Or maybe that fish isn't meant to take Baby Jesus out of the picture. Maybe it's supposed to be a birthday present from Joseph, his own catch, and more precious in his fly fisherman's eyes than all that gold, frankincense and myrrh that the Wise Men would bring later. Is that why Jesus would grow up to like fishermen so much, and even to choose some to be his disciples? And why his early followers would later choose a fish as the symbol of their commitment to follow his ways?
Because Scale is right about that close association of Jesus and fishermen. Norman Maclean put his own twist on it in one of my favorite quotes from A River Runs Through It:
“In our family, there was no clear line between religion and fly fishing. We lived at the junction of great trout rivers in western Montana, and our father was a Presbyterian minister and a fly fisherman who tied his own flies and taught others. He told us about Christ's disciples being fishermen, and we were left to assume, as my brother and I did, that all first-class fishermen on the Sea of Galilee were fly fishermen and that John, the favorite, was a dry-fly fisherman.”
Then again, maybe what Scale is trying to do is not to make some point about Baby Jesus, but rather to gently skewer the sport of fishing and the fishermen who make it into a "religion" complete with dogma, priests, true believers and heretics. So we are to assume from this cover that fishermen are actually coming to the stable to worship a fish.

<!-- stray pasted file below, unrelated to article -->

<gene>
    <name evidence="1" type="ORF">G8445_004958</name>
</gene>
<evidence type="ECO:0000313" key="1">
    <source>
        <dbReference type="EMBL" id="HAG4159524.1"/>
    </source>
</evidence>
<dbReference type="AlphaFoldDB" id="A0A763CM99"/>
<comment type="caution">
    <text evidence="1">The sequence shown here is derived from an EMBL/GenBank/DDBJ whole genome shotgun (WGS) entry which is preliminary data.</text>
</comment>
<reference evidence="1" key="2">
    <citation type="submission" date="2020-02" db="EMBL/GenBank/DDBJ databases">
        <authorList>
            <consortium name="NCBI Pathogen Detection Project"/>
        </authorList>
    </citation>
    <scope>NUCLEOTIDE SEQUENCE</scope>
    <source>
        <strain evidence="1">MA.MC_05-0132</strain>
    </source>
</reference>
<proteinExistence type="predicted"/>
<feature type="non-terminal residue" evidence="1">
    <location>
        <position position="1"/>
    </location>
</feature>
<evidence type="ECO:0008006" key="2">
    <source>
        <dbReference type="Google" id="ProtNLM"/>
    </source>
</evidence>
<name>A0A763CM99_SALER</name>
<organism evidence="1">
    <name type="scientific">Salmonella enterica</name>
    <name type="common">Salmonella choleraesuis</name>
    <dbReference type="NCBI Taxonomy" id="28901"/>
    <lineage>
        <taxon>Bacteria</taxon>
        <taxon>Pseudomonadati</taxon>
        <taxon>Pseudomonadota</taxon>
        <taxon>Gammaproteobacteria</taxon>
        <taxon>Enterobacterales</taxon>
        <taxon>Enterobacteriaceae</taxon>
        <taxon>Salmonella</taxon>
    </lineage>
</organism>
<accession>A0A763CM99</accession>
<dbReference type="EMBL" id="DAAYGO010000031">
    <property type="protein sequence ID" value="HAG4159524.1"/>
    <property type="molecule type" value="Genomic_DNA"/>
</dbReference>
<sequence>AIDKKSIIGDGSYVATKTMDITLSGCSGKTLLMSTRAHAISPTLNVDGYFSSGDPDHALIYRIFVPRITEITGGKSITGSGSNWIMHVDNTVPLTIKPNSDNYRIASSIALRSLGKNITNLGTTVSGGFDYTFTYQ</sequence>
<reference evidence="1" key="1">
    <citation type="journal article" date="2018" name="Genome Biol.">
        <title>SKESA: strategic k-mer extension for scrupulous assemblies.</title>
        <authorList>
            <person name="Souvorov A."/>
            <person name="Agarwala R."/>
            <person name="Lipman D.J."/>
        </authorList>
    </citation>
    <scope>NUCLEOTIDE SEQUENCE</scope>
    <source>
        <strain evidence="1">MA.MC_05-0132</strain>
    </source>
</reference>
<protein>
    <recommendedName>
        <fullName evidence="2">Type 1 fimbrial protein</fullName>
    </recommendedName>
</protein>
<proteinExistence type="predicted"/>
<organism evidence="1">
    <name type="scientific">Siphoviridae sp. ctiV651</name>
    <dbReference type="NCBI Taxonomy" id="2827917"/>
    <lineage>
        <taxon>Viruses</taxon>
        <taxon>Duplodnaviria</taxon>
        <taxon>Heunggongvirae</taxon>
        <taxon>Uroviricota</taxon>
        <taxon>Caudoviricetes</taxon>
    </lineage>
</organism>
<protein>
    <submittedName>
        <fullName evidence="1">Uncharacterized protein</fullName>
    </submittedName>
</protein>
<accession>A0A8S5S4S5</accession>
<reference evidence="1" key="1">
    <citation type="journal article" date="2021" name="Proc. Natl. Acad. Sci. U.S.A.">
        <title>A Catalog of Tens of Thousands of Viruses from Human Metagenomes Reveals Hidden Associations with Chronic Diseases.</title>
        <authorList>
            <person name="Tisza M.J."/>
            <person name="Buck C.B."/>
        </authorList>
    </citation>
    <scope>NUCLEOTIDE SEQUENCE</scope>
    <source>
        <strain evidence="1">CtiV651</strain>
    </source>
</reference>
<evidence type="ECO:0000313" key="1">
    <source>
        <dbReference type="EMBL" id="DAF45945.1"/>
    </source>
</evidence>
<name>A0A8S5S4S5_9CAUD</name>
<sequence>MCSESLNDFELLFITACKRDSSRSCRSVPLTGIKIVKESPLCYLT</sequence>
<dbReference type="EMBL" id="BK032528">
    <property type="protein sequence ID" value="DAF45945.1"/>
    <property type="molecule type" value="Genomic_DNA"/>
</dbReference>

If so, nice one, Scale. I can get behind that.
Or...maybe someone just thought it would be funny to put a fish in the manger scene. As far as I know it hasn't been done quite like this, but something very similar was done a long time ago--in the early 16th century--by the painter Raffaello Sanzio. He called it "Madonna With Fish." As far as I know, nobody was offended by it.
But whatever you think of the cover, I hope you'll look inside this issue of Scale. It continues to bring quality articles and photos covering a wide range of fishing experiences. But this time it also includes an announcement by the editorial staff.
They acknowledge the refugee crisis overwhelming Europe, which is their home base, and the home of many of their readers. They admit that, as a fishing magazine, they aren't going to weigh in on the politics of that issue.
"But," they go on to say, "we do know that we need to help, no question about it. So we as an editorial team have decided to pass on 25% of this issue's marketing yield to the charity Wadi. This organization has been fostering and organizing projects for the last twenty years in the Middle East, aimed at helping people there to help themselves. A particular focus are projects that improve the lives of children and women. That's the kind of initiative we find worthy to support." (My emphasis.)
So, again, whatever you think of their cover, I'd say they got that "love your neighbor" thing right. And I think Baby Jesus would approve.
Give them some love HERE.